The objects on show at Fox can be summarised under the term of the functional, where functionality varies in terms of structure and quality from object to another. To different degrees, both a sphere made of vacuum formed packaging that is suspended from the ceiling and an object on the floor made of stretcher frames, which are stuck together and painted with oil paint are reminiscent of modernist lamps. Furthermore, the sphere refers to the piece “Medusa’s Head”, and is also faintly evocative of the “Five Moonettes” of US-American artist Chris Burden, who died in 2015 and for numerous reasons is a significant reference for Weidhofer. Besides a fundamentally conceptual approach, both art works are linked, for instance, by a strong interest in practical issues of manufacturing coupled with outstanding technical skills and in steadily opening institutional spaces up to private and public ones. For example the artist cut out his self-portrait in halftone stencil-style from the bottom of a white plastic bucket and used this stencil in public space later. The bucket no longer functioned as container for fluids and paint, while at the same time it gained an artistic function.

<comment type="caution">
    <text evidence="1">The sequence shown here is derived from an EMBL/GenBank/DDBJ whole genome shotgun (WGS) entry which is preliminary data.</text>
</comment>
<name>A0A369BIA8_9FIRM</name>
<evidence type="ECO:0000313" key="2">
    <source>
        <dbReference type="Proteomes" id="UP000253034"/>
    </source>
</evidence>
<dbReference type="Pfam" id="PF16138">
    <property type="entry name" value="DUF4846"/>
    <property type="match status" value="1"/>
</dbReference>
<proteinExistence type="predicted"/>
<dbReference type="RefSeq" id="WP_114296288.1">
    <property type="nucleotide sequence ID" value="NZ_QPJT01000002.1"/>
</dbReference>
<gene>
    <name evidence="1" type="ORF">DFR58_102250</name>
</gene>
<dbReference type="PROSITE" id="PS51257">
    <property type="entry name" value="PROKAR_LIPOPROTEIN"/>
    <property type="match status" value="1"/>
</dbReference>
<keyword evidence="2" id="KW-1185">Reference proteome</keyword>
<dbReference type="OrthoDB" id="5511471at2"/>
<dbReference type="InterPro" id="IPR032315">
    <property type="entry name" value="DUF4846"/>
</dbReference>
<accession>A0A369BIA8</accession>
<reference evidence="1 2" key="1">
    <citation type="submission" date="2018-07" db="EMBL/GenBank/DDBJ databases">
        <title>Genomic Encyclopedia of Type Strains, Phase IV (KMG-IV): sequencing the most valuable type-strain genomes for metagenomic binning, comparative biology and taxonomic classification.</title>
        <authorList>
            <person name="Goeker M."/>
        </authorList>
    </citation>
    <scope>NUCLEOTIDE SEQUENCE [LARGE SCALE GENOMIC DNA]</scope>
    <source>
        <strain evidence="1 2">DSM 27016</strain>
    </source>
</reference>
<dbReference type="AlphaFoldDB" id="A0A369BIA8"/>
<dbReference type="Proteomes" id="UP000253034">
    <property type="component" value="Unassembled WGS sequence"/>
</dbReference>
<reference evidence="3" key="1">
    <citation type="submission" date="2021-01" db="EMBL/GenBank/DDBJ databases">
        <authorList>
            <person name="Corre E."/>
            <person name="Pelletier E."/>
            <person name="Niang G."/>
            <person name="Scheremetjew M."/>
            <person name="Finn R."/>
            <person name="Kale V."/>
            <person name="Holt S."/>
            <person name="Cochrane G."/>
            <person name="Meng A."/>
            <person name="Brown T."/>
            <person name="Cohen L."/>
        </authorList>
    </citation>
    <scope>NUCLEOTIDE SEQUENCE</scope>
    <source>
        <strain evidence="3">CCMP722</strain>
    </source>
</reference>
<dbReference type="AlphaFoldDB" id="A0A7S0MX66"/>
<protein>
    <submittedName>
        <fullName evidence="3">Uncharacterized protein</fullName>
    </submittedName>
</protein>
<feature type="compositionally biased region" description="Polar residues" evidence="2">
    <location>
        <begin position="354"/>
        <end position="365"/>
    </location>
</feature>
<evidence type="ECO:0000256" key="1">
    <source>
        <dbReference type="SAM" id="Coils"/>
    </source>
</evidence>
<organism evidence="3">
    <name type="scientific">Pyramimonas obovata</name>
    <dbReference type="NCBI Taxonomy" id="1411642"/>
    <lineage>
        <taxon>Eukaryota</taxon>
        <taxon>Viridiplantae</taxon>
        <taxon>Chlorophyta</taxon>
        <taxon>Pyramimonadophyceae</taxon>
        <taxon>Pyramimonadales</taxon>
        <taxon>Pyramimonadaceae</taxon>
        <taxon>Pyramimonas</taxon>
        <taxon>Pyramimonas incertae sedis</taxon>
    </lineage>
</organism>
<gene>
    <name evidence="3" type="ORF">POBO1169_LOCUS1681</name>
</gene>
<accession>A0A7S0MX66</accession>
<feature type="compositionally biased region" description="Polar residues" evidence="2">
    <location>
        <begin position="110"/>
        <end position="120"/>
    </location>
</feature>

Beside these three works, Weidhofer has built and installed a wooden shelf in the space in which by means of selected, designed objects he virtually presents a small retrospective of his artistic practice. This small-scale retrospective is reminiscent, not coincidentally, of Marcel Duchamp’s portable exhibition piece “Boîte-en-valise” [box in a suitcase]. But furthermore, it refers also to the storage as organisational and institutional necessity, whereby Weidhofer does not distinguish between storing works which have been rejected by the art scene and storing, free of reserve, ennobled objects in a museum context. The presentation of tools and material residues in the shelf in turn refers to another space, which in the case of Weidhofer’s working space is not the outpost of a white cube gallery but is reminiscent of the workshop of a small business where (purely) functional objects are frequently carried out as commissioned work. The fact that the shelf will be used again in the artist’s workshop, demonstrates – as well as the two distorted shelves on show – the shelves’ hybrid nature between object, display and pure functionality.